Another way would be to do some very light detective work. First, identify your vehicle’s year of manufacture. Then, do a quick online search to figure out what OBD standard your country mandates for all vehicles of that year.

For example, in Australia, you can bet that any car made after 2006 uses OBD 2.

Check Online

Last but not least, you could Google it. This method would likely be the quickest way to get answers. There will be car websites sharing this information, or you’ll stumble on a forum where someone else with the same car as you has asked the same question about their car’s OBD standard.

Can You Use OBD 2 Scanners on OBD 1 Cars and Vice Versa?

Naturally, you might be wondering if an OBD 2 scanner is backwards-compatible with OBD 1. The answer is NO. You can’t use an OBD II scanner on an OBD 1 vehicle.

Remember: There technically isn’t an ‘OBD 1’, as auto manufacturers had OBD standards unique to their lineup of cars. So, OBD 1 is just an umbrella term that refers to anything before OBD 2.

There is a silver lining, however. For example, let’s say you’re a mechanic who needs to buy an OBD 1 scanner. Does that mean you will need a dozen different scanners to use on different types of cars? No, you don’t.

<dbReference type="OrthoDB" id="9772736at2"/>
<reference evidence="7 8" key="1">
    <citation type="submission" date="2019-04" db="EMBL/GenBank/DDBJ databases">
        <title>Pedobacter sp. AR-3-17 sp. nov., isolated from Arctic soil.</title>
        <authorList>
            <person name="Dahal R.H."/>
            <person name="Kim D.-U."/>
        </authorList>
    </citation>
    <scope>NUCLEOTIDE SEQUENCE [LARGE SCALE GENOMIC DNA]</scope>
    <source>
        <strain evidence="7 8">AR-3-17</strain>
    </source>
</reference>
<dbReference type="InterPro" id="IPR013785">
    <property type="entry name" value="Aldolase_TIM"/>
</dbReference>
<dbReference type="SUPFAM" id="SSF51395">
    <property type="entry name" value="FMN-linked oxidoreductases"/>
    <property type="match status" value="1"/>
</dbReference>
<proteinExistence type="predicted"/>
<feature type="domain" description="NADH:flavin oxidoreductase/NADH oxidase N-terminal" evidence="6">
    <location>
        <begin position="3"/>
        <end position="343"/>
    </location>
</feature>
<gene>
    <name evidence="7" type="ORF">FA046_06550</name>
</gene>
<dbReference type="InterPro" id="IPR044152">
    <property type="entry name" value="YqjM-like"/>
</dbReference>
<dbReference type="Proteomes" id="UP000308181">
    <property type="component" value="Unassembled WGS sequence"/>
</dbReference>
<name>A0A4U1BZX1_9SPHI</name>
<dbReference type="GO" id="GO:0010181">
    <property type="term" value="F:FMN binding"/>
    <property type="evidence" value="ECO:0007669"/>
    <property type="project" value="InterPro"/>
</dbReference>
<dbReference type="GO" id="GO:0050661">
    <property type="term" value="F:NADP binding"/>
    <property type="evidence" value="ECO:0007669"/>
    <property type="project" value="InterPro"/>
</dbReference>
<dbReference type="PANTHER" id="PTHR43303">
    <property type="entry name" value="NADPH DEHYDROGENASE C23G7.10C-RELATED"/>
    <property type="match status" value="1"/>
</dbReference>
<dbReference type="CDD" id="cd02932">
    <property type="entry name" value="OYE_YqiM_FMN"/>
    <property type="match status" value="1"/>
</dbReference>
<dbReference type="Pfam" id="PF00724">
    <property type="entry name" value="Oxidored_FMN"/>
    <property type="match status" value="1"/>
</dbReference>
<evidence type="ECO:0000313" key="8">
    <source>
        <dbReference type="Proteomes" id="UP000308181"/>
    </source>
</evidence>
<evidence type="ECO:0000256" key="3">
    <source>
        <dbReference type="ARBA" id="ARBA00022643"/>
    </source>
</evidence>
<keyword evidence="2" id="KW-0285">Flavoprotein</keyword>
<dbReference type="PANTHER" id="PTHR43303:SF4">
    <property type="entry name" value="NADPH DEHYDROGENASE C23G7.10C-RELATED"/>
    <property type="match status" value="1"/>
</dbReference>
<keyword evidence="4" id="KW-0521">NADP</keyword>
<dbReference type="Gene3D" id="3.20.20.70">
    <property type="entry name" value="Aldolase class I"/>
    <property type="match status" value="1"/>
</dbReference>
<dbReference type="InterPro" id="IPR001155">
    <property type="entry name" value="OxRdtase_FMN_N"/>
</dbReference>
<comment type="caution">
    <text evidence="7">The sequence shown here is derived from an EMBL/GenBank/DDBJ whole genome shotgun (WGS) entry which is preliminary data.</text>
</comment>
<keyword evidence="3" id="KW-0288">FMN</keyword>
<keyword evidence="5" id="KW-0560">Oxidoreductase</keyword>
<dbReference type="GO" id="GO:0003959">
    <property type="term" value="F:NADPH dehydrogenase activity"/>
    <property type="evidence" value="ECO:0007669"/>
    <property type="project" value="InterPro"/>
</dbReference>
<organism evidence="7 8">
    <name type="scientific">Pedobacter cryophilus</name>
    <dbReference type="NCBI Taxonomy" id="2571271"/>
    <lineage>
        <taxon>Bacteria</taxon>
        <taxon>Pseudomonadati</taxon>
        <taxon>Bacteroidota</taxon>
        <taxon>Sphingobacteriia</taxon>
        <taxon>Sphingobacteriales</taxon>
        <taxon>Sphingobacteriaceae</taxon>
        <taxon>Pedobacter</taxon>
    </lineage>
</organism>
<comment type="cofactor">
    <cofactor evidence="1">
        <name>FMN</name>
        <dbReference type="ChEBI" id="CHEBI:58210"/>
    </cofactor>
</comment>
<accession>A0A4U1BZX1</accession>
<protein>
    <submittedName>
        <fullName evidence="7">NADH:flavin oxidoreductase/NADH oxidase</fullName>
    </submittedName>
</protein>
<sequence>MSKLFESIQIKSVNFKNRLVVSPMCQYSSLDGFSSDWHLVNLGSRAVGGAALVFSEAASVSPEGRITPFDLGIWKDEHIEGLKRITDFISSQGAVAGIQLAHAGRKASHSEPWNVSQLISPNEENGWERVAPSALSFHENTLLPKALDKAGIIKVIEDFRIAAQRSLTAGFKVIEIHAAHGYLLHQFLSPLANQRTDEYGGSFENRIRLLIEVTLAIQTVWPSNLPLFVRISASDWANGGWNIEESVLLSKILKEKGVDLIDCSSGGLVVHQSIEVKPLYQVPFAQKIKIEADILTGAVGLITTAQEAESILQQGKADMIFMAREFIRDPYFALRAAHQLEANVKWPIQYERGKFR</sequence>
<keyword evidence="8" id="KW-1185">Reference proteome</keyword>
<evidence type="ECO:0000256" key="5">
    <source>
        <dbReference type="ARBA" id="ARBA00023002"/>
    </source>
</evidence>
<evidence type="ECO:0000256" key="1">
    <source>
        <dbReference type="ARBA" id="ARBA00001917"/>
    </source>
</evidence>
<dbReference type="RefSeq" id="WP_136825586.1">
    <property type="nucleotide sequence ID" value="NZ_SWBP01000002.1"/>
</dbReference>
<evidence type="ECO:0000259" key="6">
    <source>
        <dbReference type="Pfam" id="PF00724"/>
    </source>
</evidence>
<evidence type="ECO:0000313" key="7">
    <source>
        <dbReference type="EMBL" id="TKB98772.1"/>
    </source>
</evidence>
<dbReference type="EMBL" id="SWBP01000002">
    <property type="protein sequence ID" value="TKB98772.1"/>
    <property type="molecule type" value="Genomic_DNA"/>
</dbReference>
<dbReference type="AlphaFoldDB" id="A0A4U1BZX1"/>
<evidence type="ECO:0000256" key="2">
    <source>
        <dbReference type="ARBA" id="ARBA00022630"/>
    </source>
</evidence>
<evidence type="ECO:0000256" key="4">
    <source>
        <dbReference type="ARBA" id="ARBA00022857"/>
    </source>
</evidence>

Even though OBD 1 isn’t standardised, you can find OBD 1 scanners compatible with multiple car brands. So all you’d have to do is navigate the device’s menu and select the car brand and model that you want to use it with.

Watch out for More OBD Topics

Did you find this topic interesting? I hope you did because we’re not stopping here. Watch out for future articles under this blog category. We’re planning on writing more articles explaining different codes, what they mean, and how to fix errors. 

To learn more about automotive standards like OBD 1, OBD 2, EOBD, and many more, stay tuned to the blog at CarPartAU!

We can also assist you search for auto parts, whether new or old, especially parts for discontinued cars, which can be a pain to search for. Just fill out this form here, and we’ll find sellers in our network. You will then start receiving quotes through your email or phone! Easy peasy! 

By Ray Hasbollah